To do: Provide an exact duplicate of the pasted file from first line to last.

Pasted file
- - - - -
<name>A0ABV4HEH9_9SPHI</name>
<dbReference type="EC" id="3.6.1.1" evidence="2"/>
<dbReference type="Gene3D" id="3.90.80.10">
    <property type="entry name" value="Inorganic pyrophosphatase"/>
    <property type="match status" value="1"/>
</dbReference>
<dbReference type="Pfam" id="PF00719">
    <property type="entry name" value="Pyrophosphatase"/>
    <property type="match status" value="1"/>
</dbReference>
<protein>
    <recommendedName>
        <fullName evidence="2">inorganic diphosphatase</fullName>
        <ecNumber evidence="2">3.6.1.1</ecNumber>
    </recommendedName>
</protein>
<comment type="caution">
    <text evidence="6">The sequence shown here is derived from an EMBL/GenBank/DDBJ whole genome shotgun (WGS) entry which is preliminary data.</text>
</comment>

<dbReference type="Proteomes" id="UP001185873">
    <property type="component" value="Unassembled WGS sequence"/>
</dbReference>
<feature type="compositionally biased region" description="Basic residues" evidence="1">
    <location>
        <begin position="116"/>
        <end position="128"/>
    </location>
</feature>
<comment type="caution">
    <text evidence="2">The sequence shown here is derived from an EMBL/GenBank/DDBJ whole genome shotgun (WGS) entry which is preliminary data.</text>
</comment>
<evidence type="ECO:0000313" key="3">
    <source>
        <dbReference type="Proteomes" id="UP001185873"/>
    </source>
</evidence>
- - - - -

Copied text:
<name>A0ABV4HEH9_9SPHI</name>
<dbReference type="EC" id="3.6.1.1" evidence="2"/>
<dbReference type="Gene3D" id="3.90.80.10">
    <property type="entry name" value="Inorganic pyrophosphatase"/>
    <property type="match status" value="1"/>
</dbReference>
<dbReference type="Pfam" id="PF00719">
    <property type="entry name" value="Pyrophosphatase"/>
    <property type="match status" value="1"/>
</dbReference>
<protein>
    <recommendedName>
        <fullName evidence="2">inorganic diphosphatase</fullName>
        <ecNumber evidence="2">3.6.1.1</ecNumber>
    </recommendedName>
</protein>
<comment type="caution">
    <text evidence="6">The sequence shown here is derived from an EMBL/GenBank/DDBJ whole genome shotgun (WGS) entry which is preliminary data.</text>
</comment>

<dbReference type="Proteomes" id="UP001185873">
    <property type="component" value="Unassembled WGS sequence"/>
</dbReference>
<feature type="compositionally biased region" description="Basic residues" evidence="1">
    <location>
        <begin position="116"/>
        <end position="128"/>
    </location>
</feature>
<comment type="caution">
    <text evidence="2">The sequence shown here is derived from an EMBL/GenBank/DDBJ whole genome shotgun (WGS) entry which is preliminary data.</text>
</comment>
<evidence type="ECO:0000313" key="3">
    <source>
        <dbReference type="Proteomes" id="UP001185873"/>
    </source>
</evidence>